The comprehensive California study found that tire crumbs contain 15 metals, including zinc; 20 volatile organic compounds; 14 semi-volatile organic compounds; and particulates.

Researchers found five benzothiazoles, used to speed vulcanization of rubber. Phenol, used as a softener and extender, was also detected. Two nitrosamine compounds were also evident. Other chemicals to slow degradation of rubber, and to bond rubber to metal belts also turned up.

Where do all of these chemicals come from?

Few, if any, tires are made from natural latex rubber. Most are synthetic and contain styrene-butadiene, ethylene propylene diene monomer and other petroleum-based polymers.

When the materials break down, or are left out in the sun and rain, a related family of chemicals emerges.

The Connecticut Agricultural Experiment Station in New Haven analyzed rubber crumbs and the chemicals they leach, finding benzothiazole, butylated hydroxyanisole, hexadecane, a phenol, zinc, selenium, lead and cadmium.

Mary Jane Mattina, chief of analytical chemistry at the experiment station, said laboratory tests are informative but cannot reveal how the rubber granules will perform in the field.

"More work is appropriate," she said.

Brown said, "We’re not taking a minimal problem and blowing it out of proportion. On a hot day with low wind, the chemicals don’t dissipate quickly."

Brown said the tire industry seems to have found a lucrative way to dispose of used tires as crumb rubber. "Then came the idea that $500,000 to $1 million fields could be sold to schools. If the crumbs are consumed, they are digested and release carcinogens. Eating 10 grams, the equivalent of 10 Splenda packs, puts you over the risk threshold for cancer in California. You can’t say it’s trivial. It’s not," Brown said.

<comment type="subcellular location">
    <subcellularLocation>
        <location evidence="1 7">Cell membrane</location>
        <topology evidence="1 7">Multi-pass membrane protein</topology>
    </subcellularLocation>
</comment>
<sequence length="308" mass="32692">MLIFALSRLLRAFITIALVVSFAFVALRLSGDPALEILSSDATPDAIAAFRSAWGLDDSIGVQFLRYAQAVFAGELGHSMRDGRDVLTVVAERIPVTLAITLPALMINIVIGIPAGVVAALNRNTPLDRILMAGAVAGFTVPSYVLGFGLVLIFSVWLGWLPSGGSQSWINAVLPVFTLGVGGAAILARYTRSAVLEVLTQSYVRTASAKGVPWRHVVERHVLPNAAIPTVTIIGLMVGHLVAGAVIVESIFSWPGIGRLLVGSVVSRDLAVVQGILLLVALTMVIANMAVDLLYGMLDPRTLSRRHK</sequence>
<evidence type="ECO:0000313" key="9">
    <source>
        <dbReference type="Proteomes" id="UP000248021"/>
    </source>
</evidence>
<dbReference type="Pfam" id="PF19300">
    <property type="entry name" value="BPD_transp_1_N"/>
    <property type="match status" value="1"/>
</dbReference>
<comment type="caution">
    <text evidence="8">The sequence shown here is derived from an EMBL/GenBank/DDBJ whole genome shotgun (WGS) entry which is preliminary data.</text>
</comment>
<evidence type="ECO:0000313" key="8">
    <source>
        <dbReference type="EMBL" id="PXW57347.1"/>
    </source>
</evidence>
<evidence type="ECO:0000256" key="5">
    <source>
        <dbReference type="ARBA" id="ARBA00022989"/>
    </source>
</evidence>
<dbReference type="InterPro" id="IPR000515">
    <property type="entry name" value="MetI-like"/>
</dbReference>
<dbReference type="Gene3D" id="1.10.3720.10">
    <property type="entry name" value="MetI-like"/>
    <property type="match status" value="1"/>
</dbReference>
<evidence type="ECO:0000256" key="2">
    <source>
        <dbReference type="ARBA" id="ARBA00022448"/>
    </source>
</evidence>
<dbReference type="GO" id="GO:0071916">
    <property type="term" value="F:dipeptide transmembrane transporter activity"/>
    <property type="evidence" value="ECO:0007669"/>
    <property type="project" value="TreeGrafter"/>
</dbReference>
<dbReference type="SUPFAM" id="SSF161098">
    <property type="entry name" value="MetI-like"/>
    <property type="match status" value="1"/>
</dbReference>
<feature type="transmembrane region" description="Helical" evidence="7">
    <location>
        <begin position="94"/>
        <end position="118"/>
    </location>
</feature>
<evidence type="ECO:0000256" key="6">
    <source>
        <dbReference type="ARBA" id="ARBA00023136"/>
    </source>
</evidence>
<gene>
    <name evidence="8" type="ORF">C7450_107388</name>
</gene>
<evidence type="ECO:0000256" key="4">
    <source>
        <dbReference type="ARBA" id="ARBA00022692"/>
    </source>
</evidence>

While a grass field would be decked with fertilizer, pesticides and other chemicals, agricultural chemicals are tested, licensed and regulated, Brown said. Grass turf has no surprises, whereas crumb rubber might.

"There needs to be some basic, common sense assessment before we go and do these kinds of things. The more I looked at artificial turf, the more concerned I’ve become," Brown said.

"If someone got serious about this, someone could come up with the right questions, sampling and establish the risk. It’s easier to argue about it than get data," he said.

That could prove easier said than done.

Tim Morse, associate professor at the Occupational and Environmental Health Center at the University of Connecticut Health Center, said that out of 80,000 chemicals now used in the United States, standards exist for only 500. "We don’t require comprehensive testing," he said.

Beside, the U.S. chemical inventory is mostly stock with which to make other products. No companies make poly aromatic hydrocarbons, or other exhaust or waste products.

One solution to the crumb rubber problem might be to change the way tires are manufactured, Morse said. Perhaps safer chemicals could be used.

Blumenthal is still pushing for $200,000 with which to conduct research into crumb rubber. If state agencies will not supply the money, he may seek private contributions, he said.

"There’s a need for more research and study on the health hazards," Blumenthal said.

Rather than review every chemical detected in crumb rubber, investigators could search for known harmful compounds, he said.

"Few people anticipated that their children would stick their faces into chopped up tires, or swallow any. My four children played on synthetic turf. I’m not panicking," Blumenthal said.

Simple measures, such as washing after playing on artificial turf and avoiding artificial turf when temperatures are high, could minimize whatever risk the rubber poses, he said.

"The connection between tires and health effects are unexplored. It is counter-intuitive to use tires where children play. I can understand the apprehension of parents," Blumenthal said.

"There seem to be serious questions here. Maybe we should find answers," he said.